Turns out, looking for a job can and should be taken as a full-time job, because of all the research and traveling and writing you’ll have to do. It took me a while to learn this. I barely had any progress in June, when I was often busy at a volunteer organization I belong to. My mind was split into the job hunt and “extracurricular” tasks. It’s no wonder I had zero feedback about any of the applications I sent. So yes, “Professional Job Hunter” might as well be a thing.

2. Start early and relearn the ropes.

Photo by Domenico Loia on Unsplash

When you’re already having that vague, unsettled feeling of wanting a new job or career, then already start refining your resume and LinkedIn profile. Don’t wait till you’re out of a job. Reacquaint yourself with the basics of job hunting. The Internet is a vast resource for this, of course, but I recommend that you also consult an actual recruiter. Halfway through my job search, I belatedly consulted a recruiter friend on how to improve my resume. Turns out, I was doing my resume wrong! One of the lessons I learned: I didn’t really have to stick to just a one-page resume, especially since I was already aiming at managerial positions. It was a blow to my ego, but I learned a lot.

3. Learn new things.

One of the toughest parts of being unemployed is the psychological tunnel you’ll have to go through. Sure, there is light at the far end, but 99% of the place is utter darkness. It’s easy to imagine demons lurking in the shadows: the naysayers and their ugly ilk. So why not bring your flashlight or torch and read something on the way? You can also bring your smartphone for Duolingo!

Probably the good thing about being jobless is now you have time for reading. Photo by Daria Nepriakhina on Unsplash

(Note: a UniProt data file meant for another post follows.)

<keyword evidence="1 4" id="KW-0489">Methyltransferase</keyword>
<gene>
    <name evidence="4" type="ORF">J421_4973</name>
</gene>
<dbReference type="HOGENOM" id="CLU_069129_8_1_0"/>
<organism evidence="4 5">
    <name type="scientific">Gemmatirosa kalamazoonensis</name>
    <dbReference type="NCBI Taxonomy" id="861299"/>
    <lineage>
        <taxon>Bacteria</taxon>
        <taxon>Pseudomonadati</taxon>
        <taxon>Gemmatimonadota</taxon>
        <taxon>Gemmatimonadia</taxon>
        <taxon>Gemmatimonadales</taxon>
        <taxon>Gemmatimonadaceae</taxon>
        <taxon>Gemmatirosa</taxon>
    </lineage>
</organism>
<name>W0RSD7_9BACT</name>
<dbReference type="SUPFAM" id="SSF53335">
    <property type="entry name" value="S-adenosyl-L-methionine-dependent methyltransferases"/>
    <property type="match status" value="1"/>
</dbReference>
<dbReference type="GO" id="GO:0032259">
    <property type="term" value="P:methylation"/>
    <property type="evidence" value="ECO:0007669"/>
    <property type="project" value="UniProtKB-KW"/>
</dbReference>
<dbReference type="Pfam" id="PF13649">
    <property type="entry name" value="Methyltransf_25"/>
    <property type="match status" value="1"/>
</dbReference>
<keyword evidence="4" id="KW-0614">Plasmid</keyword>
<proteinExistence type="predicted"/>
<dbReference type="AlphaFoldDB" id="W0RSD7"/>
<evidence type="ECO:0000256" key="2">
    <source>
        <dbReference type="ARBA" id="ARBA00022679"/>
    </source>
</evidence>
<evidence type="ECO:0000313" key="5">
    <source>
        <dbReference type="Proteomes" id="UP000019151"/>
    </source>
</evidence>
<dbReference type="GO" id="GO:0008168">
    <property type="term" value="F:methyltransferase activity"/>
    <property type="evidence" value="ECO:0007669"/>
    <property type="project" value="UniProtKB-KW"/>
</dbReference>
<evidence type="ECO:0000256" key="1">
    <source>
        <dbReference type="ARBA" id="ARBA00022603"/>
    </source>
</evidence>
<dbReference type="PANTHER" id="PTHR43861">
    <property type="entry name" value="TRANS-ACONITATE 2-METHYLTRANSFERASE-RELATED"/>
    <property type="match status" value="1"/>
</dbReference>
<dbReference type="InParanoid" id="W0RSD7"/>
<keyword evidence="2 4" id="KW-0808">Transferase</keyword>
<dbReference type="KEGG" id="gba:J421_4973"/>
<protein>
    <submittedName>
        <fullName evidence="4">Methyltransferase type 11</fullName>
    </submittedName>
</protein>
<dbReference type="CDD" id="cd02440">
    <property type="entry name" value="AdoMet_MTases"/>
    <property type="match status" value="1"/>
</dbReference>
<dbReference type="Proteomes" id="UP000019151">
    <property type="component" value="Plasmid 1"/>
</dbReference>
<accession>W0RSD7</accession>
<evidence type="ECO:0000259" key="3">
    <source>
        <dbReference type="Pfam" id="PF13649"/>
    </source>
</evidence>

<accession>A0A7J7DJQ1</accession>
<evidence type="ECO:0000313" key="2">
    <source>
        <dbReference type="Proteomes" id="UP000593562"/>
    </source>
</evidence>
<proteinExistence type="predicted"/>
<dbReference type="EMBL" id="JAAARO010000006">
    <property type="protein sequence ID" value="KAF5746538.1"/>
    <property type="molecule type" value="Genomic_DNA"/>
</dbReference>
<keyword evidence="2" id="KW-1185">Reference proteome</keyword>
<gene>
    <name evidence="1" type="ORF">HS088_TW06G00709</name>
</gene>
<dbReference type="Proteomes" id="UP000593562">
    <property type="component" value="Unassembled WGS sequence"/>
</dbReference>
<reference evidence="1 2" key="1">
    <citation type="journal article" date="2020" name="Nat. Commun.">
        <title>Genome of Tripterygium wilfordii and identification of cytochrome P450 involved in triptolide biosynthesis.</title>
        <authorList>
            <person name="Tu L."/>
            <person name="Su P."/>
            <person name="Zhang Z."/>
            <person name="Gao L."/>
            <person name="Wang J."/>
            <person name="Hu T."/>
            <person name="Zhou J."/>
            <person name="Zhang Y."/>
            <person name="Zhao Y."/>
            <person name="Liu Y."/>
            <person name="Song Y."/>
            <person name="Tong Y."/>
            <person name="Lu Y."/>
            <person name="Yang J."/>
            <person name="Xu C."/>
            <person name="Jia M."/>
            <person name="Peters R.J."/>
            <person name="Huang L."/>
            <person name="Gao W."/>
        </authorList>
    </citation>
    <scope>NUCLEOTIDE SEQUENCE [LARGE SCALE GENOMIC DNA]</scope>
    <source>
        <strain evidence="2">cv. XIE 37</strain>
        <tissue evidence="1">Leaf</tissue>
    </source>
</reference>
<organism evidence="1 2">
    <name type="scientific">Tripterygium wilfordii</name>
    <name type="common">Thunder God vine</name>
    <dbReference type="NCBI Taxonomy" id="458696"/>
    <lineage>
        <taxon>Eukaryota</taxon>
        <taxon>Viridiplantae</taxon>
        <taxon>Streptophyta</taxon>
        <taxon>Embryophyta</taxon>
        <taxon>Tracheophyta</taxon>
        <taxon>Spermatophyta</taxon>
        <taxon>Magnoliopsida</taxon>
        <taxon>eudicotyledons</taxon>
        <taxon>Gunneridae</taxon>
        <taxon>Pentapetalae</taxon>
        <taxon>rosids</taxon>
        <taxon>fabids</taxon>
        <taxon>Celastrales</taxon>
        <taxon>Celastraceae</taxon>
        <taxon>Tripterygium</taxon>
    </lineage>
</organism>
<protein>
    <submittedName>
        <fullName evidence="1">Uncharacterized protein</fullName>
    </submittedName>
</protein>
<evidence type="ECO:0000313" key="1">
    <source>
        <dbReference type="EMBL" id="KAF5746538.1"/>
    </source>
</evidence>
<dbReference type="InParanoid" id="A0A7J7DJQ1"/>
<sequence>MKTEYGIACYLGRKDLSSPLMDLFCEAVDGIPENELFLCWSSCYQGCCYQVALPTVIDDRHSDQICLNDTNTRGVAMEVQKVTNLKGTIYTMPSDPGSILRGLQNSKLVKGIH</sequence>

What helped me a lot in the past three months were reading books and articles, watching online courses, and attending Toastmasters meetings. I also figured blogging was a good activity as well: creating something always brings with it a lot of research and discoveries. And if you have enough budget for it, you can try getting LinkedIn’s Learning subscription. They have hundreds of well selected courses I found both enjoyable and informative.

4. Learn from every rejection.

Now this is the hardest part of the process. Rejections hit right smack at our ego, the only thing we probably retained from our previous job. And this squishy blob— ego — gets even more sensitive when it’s not seated in a job or position; it becomes younger — as young as a four-year-old brat.

There, there. Photo by Kelly Sikkema on Unsplash

For me, the most humiliating part was how almost none of those I sent online applications to ever gave me feedback. Were my cover letters bland? Were my customized resumes too generic and unattractive? Are the recruiters simply sluggish as expected? These were the questions twittering in my head. Later on, I realized it must have been the resume (see #2 above). In any case, I realized it’s no use complaining; it’s only going to make my blood boil and probably make the people around me annoyed. When I already had my glass of bile-like sadness to last me another month, I finally decided that rejections are a good thing — like all the world’s failed courtships and relationships — they are signage that direct you to what’s most suitable to you and you alone. I threw away that glass of gloom.

5. Widen your network through extracurricular organizations.

I’m a member of Maharlika Toastmasters Club, where they never laugh at my jokes, hahahuhu. Photo: Maharlika Toastmasters Club

I mean Toastmasters. Okay, it doesn’t have to be Toastmasters, but find yourself an organization that will give you a diverse network of professionals. Thanks to Toastmasters, I found myself in a caring environment that promotes self-development, especially in communication and leadership. It was in Toastmasters that I learned to communicate better and began to lead teams and get to know a wide range of people — some of them recruiters. That “recruiter friend” I mentioned above is a toastmaster. And so is the one who recruited me to my new employer.

6. Get professional help (from heaven).

My personal favorite is St Josemaria Escriva, followed by St Clare of Assisi, for anything work-related. I started a novena to St Josemaria nine days before his feast day (June 26). On the eve of the feast, my then potential employer personally gave me an application form. Sixty days later, I got the job — one that’s even better than I wished for.

If you’re still in between jobs, I hope you got something useful here. Don’t give up. Let the naysayers say their nays. In time and accompanied by hard work and prayer, you’ll get the job suitable for you and you alone.